Legislation Would Add Two Public Members to Transit System’s Board of Directors
Legislation Assembly Democrats John Wisniewski, Elizabeth Muoio, Daniel R. Benson, Gordon M. Johnson, Valerie Vainieri Huttle and Paul Moriarty sponsored to give the public more influence regarding decisions at New Jersey Transit was advanced Thursday by an Assembly panel.
The bill (A-1919) would add two public members to the NJ Transit board of directors, increasing board membership to 10 members from eight. The legislation follows a 9 percent NJ Transit fare increase in 2015 and a 22 percent increase in 2010.
“As one of the largest mass transit systems in the nation, NJ Transit is a vital part of our state’s transportation network. Adding more passengers to the board of directors will allow New Jersey to get more direct feedback and innovative ideas at the decision-making table,” said Wisniewski (D-Middlesex). “Mere white papers about the effect of decreased subsidies, increased fares and cuts to service are no substitute for the value that two more public members can bring to this board.”
“The actions NJ Transit has taken in recent years have made it harder for families to make ends meet in our state,” said Muoio (D-Mercer/Hunterdon). “Having more people in the room who know first-hand how a fare increase cuts into money set aside for groceries or how a late train can cost someone a job opportunity can only improve public transportation for all passengers.”
Under the legislation, the 10-member board shall consist of: the commissioner of the Department of Transportation, the state treasurer, a third executive branch member to be appointed by the governor and seven public members to be appointed by the governor. At least three public members must be regular public transportation riders.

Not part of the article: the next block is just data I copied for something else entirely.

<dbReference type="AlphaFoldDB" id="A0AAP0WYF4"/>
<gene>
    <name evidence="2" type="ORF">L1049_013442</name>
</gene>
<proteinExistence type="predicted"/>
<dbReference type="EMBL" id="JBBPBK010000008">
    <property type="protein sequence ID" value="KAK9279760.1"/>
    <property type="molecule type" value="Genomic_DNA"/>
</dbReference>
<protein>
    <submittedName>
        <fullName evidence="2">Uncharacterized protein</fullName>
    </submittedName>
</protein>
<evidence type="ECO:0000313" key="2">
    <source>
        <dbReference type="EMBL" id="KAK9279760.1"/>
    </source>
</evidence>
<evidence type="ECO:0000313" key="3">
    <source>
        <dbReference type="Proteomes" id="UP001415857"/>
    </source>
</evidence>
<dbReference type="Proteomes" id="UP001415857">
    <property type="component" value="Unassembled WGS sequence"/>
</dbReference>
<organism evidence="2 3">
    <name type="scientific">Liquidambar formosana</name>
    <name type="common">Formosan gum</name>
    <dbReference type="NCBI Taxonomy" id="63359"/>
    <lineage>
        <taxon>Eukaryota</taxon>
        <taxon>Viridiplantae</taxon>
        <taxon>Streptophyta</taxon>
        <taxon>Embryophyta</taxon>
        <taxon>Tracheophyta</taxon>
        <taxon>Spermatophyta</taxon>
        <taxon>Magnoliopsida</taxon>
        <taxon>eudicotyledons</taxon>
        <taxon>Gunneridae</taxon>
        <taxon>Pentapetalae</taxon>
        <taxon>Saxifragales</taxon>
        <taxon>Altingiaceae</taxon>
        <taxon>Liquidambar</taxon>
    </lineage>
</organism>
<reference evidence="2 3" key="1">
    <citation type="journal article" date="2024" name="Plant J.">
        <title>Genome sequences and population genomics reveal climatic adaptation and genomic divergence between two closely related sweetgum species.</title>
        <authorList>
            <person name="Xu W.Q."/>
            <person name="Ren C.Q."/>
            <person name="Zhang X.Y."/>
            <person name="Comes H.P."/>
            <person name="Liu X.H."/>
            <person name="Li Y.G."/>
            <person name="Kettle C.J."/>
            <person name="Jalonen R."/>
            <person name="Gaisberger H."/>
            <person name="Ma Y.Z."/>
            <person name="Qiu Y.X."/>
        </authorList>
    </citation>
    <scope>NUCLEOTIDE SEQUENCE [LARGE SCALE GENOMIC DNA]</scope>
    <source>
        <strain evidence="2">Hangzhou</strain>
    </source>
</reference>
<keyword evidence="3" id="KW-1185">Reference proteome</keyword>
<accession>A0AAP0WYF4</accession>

Currently, the board has four public members, who were appointed by the governor with the advice and consent of the Senate.
“No one knows the impact of fare increases and service delays better than those who regularly travel using public transportation,” said Benson (D-Mercer/Middlesex). “Adding more public members to the NJ Transit board will better equip the state to work toward making mass transit a more affordable, more reliable and safer option for all passengers.”
“Adding everyday riders to the NJ Transit board will make sure the voice of people directly affected by fare and service changes are represented among the corporation’s decision makers,” said Johnson (D-Bergen). “In the nation’s most densely populated state, making public transportation more attractive – and thus getting people off the roads – can have a positive impact on our infrastructure, our environment and our economy. Regular passengers can help New Jersey determine the best approach to doing that.”
“Our state needs to think of NJ Transit passengers’ unique perspectives as a resource that, if employed wisely, can produce more efficient service and less congestion on our roads,” said Vainieri Huttle (D-Bergen). “We should give riders more of a voice on the decisions that impact their lives, both for the potential benefit to individual passengers and the overall potential benefit to the state.”
“People who ride NJ Transit buses and trains on a regular basis are in the best position to identify its shortcomings and recommend ways to improve mass transit in our state,” said Moriarty (D-Camden/Gloucester). “Having two more public members on the board will be invaluable as New Jersey works to strengthen its transportation network.”
The bill was advanced by the Assembly Transportation and Independent Authorities Committee, of which Wisniewski is chair.